So, the friend that I thought would be the toughest sell called to say she loved using it, loved the smell, and said that she wanted to make her own big batch. I asked her to just help me use this up and let me experiment with my other recipe ideas before we decide on which one we like best.
Then I heard from the first friend I gave it to and she was more than willing to let me refill her bottle. The third friend liked it fine–she has a lot on her mind and did not elaborate, but she was happy to get a refill. The last friend I heard from mentioned that their clothes were softer for having used this home made laundry detergent. They all laughed at first, but are now hooked on this new “product.”
My homemade laundry detergent does not contain the harmful-for-the-environment “stuff and such” and, as mentioned, it is safe for HE machines. It really is easy to make and inexpensive. I am looking forward to trying out adaptations of this recipe and I plan to write hubs about them, but I’m going ahead and offering you this introductory recipe today:
Homemade Laundry Detergent Recipe
- 5 gallon bucket with lid
- 1 bar of Pink Zote
- 1 cup of Arm & Hammer Washing Soda (not baking soda)
- 1/2 cup of Borax
- Several drops of lavender essential oil
- Several smaller containers with tight lids to divide the mixture for ease in storing and using your product
- A medium-large funnel (the top opening on mine is about 8 inches)
What To Do:
First, grate or chop the bar of Zote and melt it down in 4 cups of hot water using a medium-large pot of water set on low heat. The smaller the particles the quicker it will melt down.
Fill the 5 gallon bucket halfway with hot water (not boiling). Stir in the melted Zote, several drops of lavender essential oil (start with 7 to test how much scent you want to use–I will be adding 14 next time), the Borax, and the Washing Soda.
Fill the bucket with more hot tap water and stir well. Let sit overnight to thicken.
The next day, stir the thickened detergent again, combining the thickest top layer with the thinner bottom layer. The top layer will be viscous and will likely need to be broken up a bit as you begin to mix it with the bottom layer.
Then fill your smaller containers half full with the detergent using the funnel. Fill the remainder with warm water, cap tightly and shake to mix thoroughly. There will be some sudsing in this process, but I have not seen suds in my washer when using this detergent.
Shake storage containers before each use. Use 1/2 cup of your homemade laundry detergent per average load. This recipe will provide you with 10 gallons of laundry detergent.
- 0 Comment
- Posted on
When putting together an Easter basket for a teenager, most parents probably would just fill it with candy and send them on their way. Do you really want to capture their attention, though? Giving them an Easter basket full of goodies they would find ‘cool’ and actually use might make them think twice about rolling their eyes at you.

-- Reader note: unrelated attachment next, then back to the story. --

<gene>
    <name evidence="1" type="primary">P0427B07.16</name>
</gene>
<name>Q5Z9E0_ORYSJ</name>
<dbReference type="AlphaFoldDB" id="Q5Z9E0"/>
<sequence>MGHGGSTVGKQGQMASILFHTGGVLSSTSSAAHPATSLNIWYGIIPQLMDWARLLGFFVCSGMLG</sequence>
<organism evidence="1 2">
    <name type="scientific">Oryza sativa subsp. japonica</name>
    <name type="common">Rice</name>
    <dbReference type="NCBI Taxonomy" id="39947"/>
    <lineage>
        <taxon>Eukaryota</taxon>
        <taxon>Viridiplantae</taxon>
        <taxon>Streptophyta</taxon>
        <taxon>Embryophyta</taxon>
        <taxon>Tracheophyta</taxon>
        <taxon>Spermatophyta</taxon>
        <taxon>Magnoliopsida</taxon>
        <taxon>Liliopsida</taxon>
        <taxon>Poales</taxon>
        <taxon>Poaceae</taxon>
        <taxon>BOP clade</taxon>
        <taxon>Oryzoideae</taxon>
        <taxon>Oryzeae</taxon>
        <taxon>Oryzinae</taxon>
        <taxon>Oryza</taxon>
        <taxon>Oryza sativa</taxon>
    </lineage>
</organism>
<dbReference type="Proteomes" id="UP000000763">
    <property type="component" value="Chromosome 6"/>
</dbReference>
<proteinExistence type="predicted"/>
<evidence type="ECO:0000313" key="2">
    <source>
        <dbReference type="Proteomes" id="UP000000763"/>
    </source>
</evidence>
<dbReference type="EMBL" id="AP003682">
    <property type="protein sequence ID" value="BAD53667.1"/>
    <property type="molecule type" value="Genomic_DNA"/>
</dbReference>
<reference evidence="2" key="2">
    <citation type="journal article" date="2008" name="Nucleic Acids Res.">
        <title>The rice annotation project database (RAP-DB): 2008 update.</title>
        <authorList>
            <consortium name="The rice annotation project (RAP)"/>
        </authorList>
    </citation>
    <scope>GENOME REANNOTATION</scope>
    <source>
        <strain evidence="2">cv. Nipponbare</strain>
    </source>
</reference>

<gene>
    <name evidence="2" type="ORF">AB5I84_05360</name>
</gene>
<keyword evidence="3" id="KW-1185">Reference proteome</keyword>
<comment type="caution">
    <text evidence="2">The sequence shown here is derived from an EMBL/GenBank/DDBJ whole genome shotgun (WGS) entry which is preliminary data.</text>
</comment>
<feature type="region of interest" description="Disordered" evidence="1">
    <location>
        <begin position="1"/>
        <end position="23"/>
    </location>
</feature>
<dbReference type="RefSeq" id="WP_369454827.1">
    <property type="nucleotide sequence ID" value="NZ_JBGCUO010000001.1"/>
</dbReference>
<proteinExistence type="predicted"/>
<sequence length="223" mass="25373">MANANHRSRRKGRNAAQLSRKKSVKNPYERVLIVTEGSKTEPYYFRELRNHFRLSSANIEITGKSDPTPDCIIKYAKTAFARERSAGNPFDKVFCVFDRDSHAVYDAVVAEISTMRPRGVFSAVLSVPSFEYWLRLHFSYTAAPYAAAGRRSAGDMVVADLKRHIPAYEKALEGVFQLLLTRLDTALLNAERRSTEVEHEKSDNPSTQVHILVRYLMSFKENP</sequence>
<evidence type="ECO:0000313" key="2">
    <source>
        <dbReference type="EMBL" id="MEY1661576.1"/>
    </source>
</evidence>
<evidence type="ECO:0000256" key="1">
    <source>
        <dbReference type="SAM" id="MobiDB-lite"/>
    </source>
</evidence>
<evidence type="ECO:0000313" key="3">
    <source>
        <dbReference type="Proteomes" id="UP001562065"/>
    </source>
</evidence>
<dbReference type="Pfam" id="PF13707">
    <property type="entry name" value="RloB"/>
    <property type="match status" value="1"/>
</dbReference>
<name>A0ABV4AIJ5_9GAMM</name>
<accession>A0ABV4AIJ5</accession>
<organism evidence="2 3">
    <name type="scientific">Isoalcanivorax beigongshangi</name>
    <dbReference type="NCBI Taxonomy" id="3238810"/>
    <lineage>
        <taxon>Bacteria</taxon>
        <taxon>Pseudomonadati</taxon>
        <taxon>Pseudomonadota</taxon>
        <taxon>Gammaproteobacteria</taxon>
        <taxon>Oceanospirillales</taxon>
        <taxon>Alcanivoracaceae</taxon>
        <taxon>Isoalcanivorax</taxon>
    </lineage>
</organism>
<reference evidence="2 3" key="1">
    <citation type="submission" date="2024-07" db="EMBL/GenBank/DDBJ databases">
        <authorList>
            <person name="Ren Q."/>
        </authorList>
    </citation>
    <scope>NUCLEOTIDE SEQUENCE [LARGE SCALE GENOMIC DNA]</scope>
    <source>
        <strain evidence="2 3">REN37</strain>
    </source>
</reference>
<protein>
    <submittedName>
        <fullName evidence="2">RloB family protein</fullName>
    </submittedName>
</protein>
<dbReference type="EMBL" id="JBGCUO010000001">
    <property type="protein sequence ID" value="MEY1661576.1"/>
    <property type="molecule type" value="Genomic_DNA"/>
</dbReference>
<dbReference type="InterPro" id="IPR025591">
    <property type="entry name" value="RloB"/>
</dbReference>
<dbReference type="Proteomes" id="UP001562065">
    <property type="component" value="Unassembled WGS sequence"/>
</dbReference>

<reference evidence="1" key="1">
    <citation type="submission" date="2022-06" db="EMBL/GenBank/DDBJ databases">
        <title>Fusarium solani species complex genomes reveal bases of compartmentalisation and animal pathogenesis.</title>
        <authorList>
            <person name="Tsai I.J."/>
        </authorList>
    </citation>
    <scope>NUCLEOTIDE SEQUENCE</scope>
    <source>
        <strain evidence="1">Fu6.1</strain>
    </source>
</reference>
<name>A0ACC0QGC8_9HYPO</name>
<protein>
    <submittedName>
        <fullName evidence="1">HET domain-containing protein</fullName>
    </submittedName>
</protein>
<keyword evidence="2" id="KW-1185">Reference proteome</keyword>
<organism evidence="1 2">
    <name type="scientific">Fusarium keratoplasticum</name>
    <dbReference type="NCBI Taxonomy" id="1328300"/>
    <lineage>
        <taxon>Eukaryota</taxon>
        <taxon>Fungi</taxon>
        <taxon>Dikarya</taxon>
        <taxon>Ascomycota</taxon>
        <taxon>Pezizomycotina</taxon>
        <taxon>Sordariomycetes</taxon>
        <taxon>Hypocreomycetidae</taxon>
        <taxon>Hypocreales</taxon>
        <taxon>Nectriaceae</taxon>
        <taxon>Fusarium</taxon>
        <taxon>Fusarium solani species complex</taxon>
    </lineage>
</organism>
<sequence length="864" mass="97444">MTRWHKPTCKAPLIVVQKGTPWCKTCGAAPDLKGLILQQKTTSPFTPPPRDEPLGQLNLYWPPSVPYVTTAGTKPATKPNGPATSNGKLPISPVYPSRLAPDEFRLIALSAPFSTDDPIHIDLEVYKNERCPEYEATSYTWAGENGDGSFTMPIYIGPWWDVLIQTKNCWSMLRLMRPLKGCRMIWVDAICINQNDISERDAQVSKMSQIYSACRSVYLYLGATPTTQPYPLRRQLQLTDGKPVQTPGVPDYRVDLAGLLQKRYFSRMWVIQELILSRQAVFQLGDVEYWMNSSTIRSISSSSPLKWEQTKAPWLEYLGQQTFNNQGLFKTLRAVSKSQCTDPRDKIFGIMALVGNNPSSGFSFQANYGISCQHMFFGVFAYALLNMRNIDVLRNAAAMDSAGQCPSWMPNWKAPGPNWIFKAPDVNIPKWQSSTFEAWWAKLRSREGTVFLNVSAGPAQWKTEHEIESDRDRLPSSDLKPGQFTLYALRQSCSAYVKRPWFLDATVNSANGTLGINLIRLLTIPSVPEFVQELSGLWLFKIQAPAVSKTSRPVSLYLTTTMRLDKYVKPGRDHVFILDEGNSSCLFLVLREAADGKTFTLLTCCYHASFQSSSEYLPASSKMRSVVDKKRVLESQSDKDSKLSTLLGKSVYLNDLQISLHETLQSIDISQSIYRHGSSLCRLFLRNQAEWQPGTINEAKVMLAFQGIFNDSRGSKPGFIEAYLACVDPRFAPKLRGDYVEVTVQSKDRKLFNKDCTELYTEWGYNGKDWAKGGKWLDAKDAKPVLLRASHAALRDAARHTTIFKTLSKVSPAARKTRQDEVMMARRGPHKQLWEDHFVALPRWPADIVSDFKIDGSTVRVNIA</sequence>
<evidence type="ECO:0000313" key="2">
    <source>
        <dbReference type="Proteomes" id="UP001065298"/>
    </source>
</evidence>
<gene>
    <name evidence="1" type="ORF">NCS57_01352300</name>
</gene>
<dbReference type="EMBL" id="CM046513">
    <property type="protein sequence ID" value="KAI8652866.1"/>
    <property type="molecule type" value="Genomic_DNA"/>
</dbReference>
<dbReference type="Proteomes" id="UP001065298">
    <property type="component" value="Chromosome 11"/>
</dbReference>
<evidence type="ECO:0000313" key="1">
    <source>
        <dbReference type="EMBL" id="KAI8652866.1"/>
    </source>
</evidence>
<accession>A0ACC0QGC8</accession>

Below is a list of items and gifts that teenagers would love to see in an Easter basket. I have even included some useful baskets that can be reused and repurposed once the holiday is over.
The Easter Basket for a Teenager
Just like I would for younger children, I would create functional and practical Easter baskets for the teenagers. I would start with a small-ish plastic or woven basket that later can be used as a storage container for CDs, DVDs, or other teenage-approved items.
The container, whatever you choose, could match the teenager’s room or just be a funky (yep, I said funky) patterned storage container, like the black and white striped basket I bought in the picture to the right.
Before you choose your basket, you first must decide with what you’re going to fill it for Easter. Below are some great ideas for teens!
Things a Teenager Would Love to See in a Basket!
Here are some ideas for goodies to fill those baskets for teenagers:
- iTunes gift cards–Do they have an iPod? Give them a gift card to pick out their music!
- Cell phone covers–Want to pay for a new phone when the old one is scratched or cracked? Find a cover, like a rubber one, that will save the day.
- Tickets to movies, sporting events, concerts–Will you go with them or let them take a friend? Keep that in mind.
- Video game or accessory–This is a no brainer for most teens. Make sure you’re buying for the right video game console.
- DVDs–Perhaps it’s time to update the collection from SpongeBob and Phineas and Ferb.
- Popular teen novels–Oh, there are so many to choose from! You could go the normal route of vampires and werewolves, but there are a plethora of great young adult novels out there. I hear the Hunger Games are great novels…
- Small sports gear (baseball glove, mouth guard…)–Wouldn’t hurt to protect those teeth, would it?
- Nintendo 3DS–A very, very popular gaming system right now.